Early detection – State study: Breast cancer diagnosed here quickly | TheUnion.com
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Early detection – State study: Breast cancer diagnosed here quickly

If you are smacked with the life-threatening news of breast cancer, it turns out western Nevada County is a good place to have it.

A new state Department of Health Services study rates Nevada County as second behind only Marin County for early breast cancer detection. The county is tied for third for the lowest amount of late breast cancer diagnosis.

“It has to do with community awareness, a sensitivity for early detection and open access for treatment,” said Dr. Bill Newsom Jr., of the Cancer Center at Sierra Nevada Memorial Hospital in Grass Valley.



“There’s really unusual services here,” said nurse Pat Donnelly, who runs the hospital’s Breast Imaging Center nearby on Whispering Pines Lane. They include support groups for patients and families, and she runs both.

Through the state’s Breast Cancer Early Detection Project pushed by the hospital, women who are affluent, those on Medi-Cal and those in between can all get mammograms for cheap or even free.




The Miners Clinic in Nevada City and the Chapa De Clinic in Grass Valley see to it that women without MediCal or private health insurance get a mammogram, Donnelly said. Primary care doctors are also aggressive about getting mammograms for their patients as well, Newsom said.

According to the study, the affluence of areas like Nevada County probably make a difference for breast cancer detection, because there is better access to education and treatment.

Beyond that, “we have a highly collaborative approach,” to cancer cases, Newsom said. Once a diagnosis comes in, “a tumor board,” of doctors, nurses, a dietitian and even a social worker meets to discuss various ways to deal with the situation.

“Everybody gets to review the case,” Newsom said. “It’s totally confidential, names are not used.”

After that, “knowing how to treat the cancer can be the simplest part of the process,” Newsom said. “Barriers to care can be a problem, like can they afford transportation to get there? It goes from the elevated to the mundane.”

“A big factor is we provide a continuity of care,” for breast cancer patients, Donnelly said. “I counsel them, I talk with their doctors.”

Donnelly said in the past, patients would walk out of a local facility with a breast cancer diagnosis “and not be told where to go. I’m a resource person for them before and after.

“Once all the medical attention is over, it’s a huge stress time for women and there are multiple questions,” Donnelly said. She steers them to support groups and people like Dr. Jeff Kane.

Kane is the director of psychosocial education at the Cancer Center who deals with, “the non-tumor aspect of cancer because cancer’s a hell of a lot more than a tumor.”

According to Kane, “when people have cancer what they suffer from isn’t their tumor, it’s their emotions – depression, anger, fear, anxiety.”

Kane gives breast cancer patients emotional support because upon getting the news, “they are absolutely devastated. We try to get them into a support group that same day.”

Support groups for women with breast cancer, their spouses and children all exist here and Kane said they are essential for patients. With them, “they can clear their mind because there’s a lot of choices,” with treatment and life after the diagnosis.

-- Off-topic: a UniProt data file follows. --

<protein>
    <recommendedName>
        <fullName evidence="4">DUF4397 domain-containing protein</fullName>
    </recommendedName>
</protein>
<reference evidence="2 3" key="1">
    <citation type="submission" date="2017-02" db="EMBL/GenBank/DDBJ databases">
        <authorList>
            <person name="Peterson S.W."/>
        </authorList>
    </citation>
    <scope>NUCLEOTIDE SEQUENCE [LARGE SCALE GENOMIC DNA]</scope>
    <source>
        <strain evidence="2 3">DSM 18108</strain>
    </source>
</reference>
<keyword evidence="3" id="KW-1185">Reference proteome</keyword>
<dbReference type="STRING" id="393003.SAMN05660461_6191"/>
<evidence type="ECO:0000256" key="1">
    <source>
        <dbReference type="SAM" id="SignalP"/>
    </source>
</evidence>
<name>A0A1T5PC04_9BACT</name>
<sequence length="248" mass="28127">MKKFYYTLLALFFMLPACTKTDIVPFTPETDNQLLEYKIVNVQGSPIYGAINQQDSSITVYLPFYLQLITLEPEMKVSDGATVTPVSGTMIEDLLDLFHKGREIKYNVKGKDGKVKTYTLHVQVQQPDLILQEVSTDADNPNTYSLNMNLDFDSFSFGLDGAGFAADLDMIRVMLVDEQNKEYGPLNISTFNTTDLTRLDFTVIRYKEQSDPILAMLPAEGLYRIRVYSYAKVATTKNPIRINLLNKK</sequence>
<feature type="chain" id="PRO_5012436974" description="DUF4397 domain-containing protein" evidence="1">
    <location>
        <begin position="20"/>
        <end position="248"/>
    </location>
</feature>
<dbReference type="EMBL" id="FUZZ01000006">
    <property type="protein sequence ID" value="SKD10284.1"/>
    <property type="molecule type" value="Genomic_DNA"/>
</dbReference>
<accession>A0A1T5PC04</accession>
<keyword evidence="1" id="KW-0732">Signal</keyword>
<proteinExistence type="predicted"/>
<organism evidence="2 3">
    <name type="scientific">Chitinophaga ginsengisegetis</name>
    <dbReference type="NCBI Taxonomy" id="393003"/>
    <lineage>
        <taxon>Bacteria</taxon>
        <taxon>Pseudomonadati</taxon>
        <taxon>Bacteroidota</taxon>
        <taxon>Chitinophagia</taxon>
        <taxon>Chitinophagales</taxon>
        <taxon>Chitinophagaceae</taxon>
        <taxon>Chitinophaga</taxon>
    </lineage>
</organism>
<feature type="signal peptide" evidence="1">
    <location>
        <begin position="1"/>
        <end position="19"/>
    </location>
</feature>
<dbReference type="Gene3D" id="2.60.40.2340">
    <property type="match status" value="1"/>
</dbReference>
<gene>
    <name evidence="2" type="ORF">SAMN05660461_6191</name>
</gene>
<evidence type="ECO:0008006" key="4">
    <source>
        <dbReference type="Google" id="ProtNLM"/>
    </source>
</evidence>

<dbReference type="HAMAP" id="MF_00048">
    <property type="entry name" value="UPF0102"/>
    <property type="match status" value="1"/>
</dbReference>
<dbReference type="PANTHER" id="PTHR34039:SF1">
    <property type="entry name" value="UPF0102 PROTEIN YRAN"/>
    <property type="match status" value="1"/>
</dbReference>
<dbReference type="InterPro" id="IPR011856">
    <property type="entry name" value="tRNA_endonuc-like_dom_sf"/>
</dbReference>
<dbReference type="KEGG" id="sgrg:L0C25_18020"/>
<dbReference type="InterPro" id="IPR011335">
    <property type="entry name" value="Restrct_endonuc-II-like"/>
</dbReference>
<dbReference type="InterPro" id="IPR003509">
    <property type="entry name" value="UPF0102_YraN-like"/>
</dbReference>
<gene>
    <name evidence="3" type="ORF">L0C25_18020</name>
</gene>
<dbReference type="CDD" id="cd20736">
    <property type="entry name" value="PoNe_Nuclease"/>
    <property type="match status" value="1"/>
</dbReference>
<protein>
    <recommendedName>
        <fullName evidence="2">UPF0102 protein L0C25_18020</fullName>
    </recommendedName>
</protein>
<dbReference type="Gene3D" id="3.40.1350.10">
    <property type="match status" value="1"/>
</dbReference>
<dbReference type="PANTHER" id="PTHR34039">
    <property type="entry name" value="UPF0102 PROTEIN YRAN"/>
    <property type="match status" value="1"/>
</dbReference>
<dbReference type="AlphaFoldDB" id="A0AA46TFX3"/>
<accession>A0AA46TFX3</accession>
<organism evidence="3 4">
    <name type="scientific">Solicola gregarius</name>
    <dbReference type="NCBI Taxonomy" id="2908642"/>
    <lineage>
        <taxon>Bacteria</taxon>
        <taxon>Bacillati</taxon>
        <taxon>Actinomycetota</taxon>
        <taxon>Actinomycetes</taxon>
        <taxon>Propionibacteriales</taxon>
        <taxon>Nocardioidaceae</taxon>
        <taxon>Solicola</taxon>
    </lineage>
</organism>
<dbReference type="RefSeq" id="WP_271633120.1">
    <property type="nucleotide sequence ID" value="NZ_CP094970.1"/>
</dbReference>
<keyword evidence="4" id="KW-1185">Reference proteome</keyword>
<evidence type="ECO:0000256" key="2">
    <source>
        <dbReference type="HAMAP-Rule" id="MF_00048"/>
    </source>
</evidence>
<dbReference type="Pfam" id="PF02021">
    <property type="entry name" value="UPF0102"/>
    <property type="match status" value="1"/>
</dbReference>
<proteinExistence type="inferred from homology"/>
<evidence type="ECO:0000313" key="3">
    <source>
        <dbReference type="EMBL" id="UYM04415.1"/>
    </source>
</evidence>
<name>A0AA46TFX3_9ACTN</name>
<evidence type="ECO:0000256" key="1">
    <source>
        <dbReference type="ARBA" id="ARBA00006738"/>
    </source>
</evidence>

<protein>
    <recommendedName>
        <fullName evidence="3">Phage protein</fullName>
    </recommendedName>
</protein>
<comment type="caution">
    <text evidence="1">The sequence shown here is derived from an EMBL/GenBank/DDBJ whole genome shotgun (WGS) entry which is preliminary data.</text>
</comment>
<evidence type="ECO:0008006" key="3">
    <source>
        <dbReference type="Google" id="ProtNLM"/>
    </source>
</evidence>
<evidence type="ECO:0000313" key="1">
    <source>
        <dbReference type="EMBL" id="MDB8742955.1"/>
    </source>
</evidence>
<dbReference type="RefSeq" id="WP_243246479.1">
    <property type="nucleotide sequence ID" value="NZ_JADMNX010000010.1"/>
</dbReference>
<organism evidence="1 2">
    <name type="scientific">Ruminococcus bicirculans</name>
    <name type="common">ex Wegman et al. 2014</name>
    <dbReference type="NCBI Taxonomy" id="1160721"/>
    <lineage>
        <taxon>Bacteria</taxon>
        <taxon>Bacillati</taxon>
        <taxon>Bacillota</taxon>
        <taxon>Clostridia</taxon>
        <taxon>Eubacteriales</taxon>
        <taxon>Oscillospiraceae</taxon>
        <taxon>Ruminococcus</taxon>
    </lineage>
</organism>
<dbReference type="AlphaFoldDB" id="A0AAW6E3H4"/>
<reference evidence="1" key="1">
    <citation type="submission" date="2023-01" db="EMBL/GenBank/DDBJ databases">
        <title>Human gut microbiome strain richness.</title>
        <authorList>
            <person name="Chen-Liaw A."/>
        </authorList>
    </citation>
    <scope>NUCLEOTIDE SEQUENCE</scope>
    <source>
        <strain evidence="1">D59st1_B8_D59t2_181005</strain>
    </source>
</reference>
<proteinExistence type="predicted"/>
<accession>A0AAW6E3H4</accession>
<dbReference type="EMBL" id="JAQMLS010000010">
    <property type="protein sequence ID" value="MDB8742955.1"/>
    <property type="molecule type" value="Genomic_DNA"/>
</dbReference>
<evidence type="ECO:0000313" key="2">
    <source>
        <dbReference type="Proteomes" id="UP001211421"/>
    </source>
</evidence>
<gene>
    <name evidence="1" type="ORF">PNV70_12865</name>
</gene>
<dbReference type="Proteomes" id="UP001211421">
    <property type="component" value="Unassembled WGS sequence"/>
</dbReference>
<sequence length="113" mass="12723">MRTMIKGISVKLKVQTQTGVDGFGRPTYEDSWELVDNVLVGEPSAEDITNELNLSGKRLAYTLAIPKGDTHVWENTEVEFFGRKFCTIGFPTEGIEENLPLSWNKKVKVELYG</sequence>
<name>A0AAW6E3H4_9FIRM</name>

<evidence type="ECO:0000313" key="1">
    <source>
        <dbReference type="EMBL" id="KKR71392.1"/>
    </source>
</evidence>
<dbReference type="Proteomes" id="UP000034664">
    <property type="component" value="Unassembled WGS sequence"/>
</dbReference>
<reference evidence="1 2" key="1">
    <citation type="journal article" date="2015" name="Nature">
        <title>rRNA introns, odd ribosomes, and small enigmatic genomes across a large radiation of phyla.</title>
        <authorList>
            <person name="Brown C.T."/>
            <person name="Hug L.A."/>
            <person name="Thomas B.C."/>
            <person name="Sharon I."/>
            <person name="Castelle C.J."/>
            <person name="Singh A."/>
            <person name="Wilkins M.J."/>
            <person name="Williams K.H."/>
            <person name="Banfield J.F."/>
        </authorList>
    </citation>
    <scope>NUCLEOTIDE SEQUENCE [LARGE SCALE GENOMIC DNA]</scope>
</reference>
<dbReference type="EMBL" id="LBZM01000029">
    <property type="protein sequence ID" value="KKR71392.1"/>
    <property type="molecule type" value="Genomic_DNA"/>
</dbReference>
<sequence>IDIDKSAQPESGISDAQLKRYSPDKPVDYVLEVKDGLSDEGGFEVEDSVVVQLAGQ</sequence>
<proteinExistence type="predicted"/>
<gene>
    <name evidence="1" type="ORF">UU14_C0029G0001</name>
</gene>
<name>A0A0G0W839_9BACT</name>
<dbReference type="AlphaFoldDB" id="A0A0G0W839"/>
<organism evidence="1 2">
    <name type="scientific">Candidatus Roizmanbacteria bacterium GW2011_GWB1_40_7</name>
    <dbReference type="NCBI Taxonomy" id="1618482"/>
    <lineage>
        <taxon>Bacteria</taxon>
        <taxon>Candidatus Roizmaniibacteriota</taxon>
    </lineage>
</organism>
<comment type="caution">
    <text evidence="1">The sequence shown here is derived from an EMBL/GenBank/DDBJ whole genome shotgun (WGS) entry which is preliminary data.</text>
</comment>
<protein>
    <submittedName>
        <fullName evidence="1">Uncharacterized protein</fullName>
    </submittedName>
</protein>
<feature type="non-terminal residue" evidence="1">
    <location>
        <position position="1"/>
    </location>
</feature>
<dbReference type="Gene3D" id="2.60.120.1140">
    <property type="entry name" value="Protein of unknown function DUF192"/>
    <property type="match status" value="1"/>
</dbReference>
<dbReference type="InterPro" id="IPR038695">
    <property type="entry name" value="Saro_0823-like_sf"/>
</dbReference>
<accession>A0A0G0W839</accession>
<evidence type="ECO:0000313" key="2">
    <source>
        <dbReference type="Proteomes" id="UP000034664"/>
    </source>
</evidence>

A diagnosis does not mean that a woman will probably have to have a breast removed like it did in year’s past, Newsom said. New procedures can remove a cancerous lump or deal with the lymph nodes that spread cancer without removing the entire node system.

Newsom said the risk for breast cancer gets greater as women get older. It is also higher for those who are overweight or whose families have a history of it. Men can get breast cancer, but women are one thousand times more likely to get it.

According to the Mayo Clinic, breast cancer is the most-feared disease for women but more die of heart disease or lung cancer. About 200,000 women are diagnosed with breast cancer in this country every year and about 40,000 die from it.

Newsom said the mortality rate is decreasing while the number of early detection’s is on the rise. Women checking themselves and getting mammograms are the reasons.

“A cancer diagnosis is always a shock,” Newsom said. “But a doctor can say the chances are excellent you can be cured because you felt that lump in your breast and you got that mammogram.”

In Nevada County, those chances are apparently very good.

Detecting breast cancer yourself

The American Cancer Society found out in 2003 that women detecting their own breast cancer did not have a better survival rate than others. However, it remains clear the earlier the detection, the better, and self examinations are a part of that.

The society now recommends women be more familiar with various changes in their breasts which could signal cancer. Breast self-examinations should be done about one week after the onset of a menstrual period, because the breasts are less likely to be swollen and tender then.

You should examine yourself in three ways, in front of a mirror, in the shower and while laying down. Look for lumps, breast tissue thickening, nipple discharge and changes in the nipple like retraction or dimpling.

For more on breast cancer, and breast self-exams, see http://www.mayoclinic.com.

Information from the Mayo Clinic Web site, http://www.mayo clinic.com


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